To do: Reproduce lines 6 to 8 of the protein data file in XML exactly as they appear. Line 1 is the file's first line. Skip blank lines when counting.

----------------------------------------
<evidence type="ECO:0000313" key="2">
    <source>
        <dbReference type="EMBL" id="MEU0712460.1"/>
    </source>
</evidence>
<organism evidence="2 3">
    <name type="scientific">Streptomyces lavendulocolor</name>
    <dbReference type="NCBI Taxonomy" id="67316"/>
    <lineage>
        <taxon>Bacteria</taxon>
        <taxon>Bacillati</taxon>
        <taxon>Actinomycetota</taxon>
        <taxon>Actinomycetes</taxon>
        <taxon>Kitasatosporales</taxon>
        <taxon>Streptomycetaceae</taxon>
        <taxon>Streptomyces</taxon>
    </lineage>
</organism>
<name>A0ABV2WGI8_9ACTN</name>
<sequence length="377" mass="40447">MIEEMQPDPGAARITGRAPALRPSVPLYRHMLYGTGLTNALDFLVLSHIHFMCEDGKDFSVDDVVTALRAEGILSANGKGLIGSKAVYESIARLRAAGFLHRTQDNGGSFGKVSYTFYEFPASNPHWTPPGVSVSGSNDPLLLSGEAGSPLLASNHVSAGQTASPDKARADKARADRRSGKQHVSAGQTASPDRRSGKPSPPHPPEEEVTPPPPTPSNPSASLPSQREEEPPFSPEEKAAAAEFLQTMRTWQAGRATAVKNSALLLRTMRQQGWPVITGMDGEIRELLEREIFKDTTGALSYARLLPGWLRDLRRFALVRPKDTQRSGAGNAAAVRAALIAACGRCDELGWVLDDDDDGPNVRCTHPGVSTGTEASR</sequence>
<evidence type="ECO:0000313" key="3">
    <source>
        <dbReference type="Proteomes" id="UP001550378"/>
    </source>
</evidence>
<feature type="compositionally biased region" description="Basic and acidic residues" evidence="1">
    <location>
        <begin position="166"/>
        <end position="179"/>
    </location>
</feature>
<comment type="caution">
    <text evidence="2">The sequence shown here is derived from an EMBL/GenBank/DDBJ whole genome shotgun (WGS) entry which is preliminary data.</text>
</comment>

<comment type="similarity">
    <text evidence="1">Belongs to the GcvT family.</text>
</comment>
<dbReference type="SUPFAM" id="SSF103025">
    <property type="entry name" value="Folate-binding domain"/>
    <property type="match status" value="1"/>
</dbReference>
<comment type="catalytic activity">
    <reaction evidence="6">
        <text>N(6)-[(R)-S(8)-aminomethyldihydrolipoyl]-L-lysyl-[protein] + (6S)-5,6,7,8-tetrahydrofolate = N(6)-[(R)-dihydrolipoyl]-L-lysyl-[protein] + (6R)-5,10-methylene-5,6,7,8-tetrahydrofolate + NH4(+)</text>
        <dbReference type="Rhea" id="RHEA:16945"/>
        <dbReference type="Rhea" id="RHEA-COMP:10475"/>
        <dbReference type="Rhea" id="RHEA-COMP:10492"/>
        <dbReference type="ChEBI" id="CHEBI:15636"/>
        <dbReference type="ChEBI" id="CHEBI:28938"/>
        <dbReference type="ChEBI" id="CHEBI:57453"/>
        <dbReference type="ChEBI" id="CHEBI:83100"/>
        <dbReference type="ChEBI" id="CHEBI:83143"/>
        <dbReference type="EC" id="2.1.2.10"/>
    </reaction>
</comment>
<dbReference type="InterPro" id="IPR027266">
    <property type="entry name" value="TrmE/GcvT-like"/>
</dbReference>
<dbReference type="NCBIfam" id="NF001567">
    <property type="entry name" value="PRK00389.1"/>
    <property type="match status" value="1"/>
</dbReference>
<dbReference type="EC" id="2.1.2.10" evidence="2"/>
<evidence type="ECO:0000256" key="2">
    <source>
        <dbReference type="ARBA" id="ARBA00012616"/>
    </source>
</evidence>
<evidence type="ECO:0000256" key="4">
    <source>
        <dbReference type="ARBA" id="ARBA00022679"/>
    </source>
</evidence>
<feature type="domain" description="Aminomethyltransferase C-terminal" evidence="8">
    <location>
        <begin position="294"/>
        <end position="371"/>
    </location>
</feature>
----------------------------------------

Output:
<organism evidence="2 3">
    <name type="scientific">Streptomyces lavendulocolor</name>
    <dbReference type="NCBI Taxonomy" id="67316"/>